The molded cup bra delima
Molded bras are the most popular bra in North America. Every woman wants a bra that cannot be seen through a shirt. That’s all fine, but molded bras are the hardest style to fit. In fact some women cannot get a good fit in a molded bra. But we still insist on wearing them. The biggest problem you see in women with a molded bra is that they go for a cup that is too small, trying to prevent gaping. They continue to go down in cupsize and up in bandsize, loosing all their support. The best thing you can do when shopping for a molded bra is to start by finding your size in a seamed 3 part cup bra. This will give you a base line for what size you should be looking for in your molded bra. You may actually need a different size, but if you are sizing down two cupsizes to prevent gaps in the cups then something is not right.
So what is it about a molded bra that just doesn’t work out? It’s about breast composition. It’s always about body composition. Just like certain sizing methods work best for the D+ crowd, certain bras work best for certain types of breast tissue. Ladies with overly soft breasts or implants can have problems with the fit of a molded bra. Soft breasts can be too moveable to be easily molded by the cups. Augmented breasts may not be the correct shape (this is where implant profile comes into play) or too firm/stable. Even someone with very soft augmented breasts can have this problem. Ladies with firmer breast tissue (often the young ladies) or that have implants with a significant amount of breast tissue often have the best luck. Age, weight gain/loss, hormonal changes from pregnancy/breastfeeding or menopause can all change the tissue characteristics and how this type of bra fits you.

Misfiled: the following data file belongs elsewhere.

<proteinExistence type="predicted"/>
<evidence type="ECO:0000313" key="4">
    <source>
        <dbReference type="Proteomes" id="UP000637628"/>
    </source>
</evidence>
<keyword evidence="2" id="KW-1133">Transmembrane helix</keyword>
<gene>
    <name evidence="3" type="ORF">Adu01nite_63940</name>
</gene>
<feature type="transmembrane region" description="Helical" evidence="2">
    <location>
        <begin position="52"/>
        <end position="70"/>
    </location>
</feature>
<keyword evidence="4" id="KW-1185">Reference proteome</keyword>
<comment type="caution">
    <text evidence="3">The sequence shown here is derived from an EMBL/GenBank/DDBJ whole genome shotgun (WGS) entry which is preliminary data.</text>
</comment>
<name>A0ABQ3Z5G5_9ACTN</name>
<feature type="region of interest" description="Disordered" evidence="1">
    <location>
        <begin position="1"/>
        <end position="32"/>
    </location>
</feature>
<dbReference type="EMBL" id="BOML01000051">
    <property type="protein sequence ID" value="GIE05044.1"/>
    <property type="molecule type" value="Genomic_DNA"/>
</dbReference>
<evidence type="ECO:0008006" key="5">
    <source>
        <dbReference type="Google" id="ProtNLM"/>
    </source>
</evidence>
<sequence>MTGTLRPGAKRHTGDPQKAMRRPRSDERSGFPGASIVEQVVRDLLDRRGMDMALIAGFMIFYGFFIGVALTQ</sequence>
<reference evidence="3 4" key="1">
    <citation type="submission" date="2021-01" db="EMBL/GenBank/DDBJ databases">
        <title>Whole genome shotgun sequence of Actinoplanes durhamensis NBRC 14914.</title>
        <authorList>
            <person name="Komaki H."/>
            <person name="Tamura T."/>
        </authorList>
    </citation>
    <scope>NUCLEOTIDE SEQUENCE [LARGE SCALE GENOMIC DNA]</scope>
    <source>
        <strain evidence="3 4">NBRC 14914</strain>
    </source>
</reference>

I cannot wear a molded bra. I don’t actually own one at all because 1.) they don’t come in my size (yet) and 2.) they just don’t work for me. Because of this I dug out the Affinitas Honey molded cup babydoll that I have to give some demonstrations for common mistakes women make with molded cup bras.
Obviously this is too small. It is sized at a 30G, too big in the band too small in the cups. If you look at just the cup itself it looks fine, there is no muffin boob to show it is to small. The obvious sign from this side is the placement of the wire. While it is not sitting on my breast tissue (I am all forward breast), it is too far forward and should be under my arm more. Behind the wire do you see the wrinkling on the band? That is the projection of my breasts pulling the cups forward and causing stress on the band. Often times a band will feel too tight because the cups are too small, causing women to size up in the band. Many women will continue to size up in the band while decreasing the cupsize trying to get a molded cup to fit with out gaping.
A little cheeky picture to show the space between the center gore and my sternum. Again, no muffin boob out the top of the cups, but this is too small. A woman that does not know to look for gore lifting will just see this and assume that she needs to go down in band size. The common misconception is that when you see that lifting that means things are too big and you need to go down a cup. Add that to the gaping that many women expereince in a molded cup and women are pretty much guaranteed to think they need to size down. Just for reference, when this photo was taken I was wearing 28J/JJ bras, 3-4 cupsizes larger then this babydoll. And I still have gaping in the cups.
Again, not the best shot, you get to see more of my bathroom floor then anything. But yo can also see the space in the center gore indicating that the cups are small. My trusty pen is set to point to the area of the cups that gap, this is where I personally experience it. In the bottom breast you can see the shadowed area which is the same gap problem. Each woman has different breast characteristics, so gaping may be experienced in different parts of the bra.